Primo Levi

“Pavel interrupted him. “I’ll explain what the Talmund is to you, with an example. Now listen carefully: Two chimneysweeps fall down the flue of a chimney; one comes out all covered with soot, the other comes out clean: which of the two goes to wash himself?”
Suspecting a trap, Piotr looked around, as if seeking help. Then he plucked up his courage and answered: “The one who’s dirty goes to wash.”
“Wrong,” Pavel said. “The one who’s dirty sees the other man’s face, and it’s clean, so he thinks he’s clean, too. Instead, the clean one see shte soot on the other one’s face, believes he’s dirty himself, and goes to wash. You understand?”
“I understand. That makes sense.”
“But wait; I haven’t finished the example. Now I’ll ask you a second question. Those two chimneysweeps fall a second time down the same flue, and again one is dirty and one isn’t. Which one goes to wash?”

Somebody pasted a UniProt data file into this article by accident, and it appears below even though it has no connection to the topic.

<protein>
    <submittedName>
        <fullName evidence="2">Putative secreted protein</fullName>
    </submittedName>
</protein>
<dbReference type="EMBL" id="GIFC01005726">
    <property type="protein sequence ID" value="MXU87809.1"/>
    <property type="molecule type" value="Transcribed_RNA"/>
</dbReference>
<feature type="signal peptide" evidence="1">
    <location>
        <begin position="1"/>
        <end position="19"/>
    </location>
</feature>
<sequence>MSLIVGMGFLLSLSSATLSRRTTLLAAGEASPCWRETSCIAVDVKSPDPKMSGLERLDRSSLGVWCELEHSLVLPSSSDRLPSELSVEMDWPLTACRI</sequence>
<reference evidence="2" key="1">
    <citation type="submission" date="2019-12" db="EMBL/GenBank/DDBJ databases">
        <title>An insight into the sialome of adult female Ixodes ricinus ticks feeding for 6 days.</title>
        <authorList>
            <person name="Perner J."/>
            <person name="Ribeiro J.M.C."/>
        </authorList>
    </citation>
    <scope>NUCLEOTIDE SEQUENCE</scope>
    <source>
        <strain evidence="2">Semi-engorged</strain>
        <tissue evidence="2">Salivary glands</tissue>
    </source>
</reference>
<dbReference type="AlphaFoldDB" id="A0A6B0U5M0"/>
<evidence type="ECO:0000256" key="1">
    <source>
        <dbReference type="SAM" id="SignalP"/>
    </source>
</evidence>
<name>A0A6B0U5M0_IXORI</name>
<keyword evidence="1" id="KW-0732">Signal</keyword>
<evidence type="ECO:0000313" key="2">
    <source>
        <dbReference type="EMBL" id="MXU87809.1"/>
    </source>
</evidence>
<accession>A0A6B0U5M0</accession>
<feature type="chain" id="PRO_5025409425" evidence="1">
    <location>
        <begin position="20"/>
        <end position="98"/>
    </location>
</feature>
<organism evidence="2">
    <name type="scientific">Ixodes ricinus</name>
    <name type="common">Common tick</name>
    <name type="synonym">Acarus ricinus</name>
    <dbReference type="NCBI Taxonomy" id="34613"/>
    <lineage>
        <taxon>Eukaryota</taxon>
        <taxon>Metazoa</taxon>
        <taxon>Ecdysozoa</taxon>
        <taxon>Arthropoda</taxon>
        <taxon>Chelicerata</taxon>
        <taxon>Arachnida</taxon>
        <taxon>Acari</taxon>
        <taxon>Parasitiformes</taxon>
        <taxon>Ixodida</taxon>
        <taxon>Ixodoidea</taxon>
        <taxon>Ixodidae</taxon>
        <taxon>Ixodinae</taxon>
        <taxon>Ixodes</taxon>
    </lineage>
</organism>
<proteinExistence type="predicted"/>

“I told you I understand. The clean one goes to wash.”
“Wrong,” Pavel said mercilessly. “When he washed after the first fall, the clean man saw that the water in his basin didn’t get dirty, and the dirty man realized why the clean man had gone to wash. So, this time, the dirty chimneysweep went and washed.”
Piotr listened to this, with his mouth open, half in fright and half in curiosity.
“And now the third question. The pair falls down the flue a third time. Which of the two goes to wash?”
“From now on, the dirty one will go and wash,”
“Wrong again. Did you ever hear of two men falling down the same flue and one remaining clean while the other got dirty? There, that’s what the Talmund is like.”

Primo Levi, If Not Now, When?
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If Not Now, When? If Not Now, When? by Primo Levi
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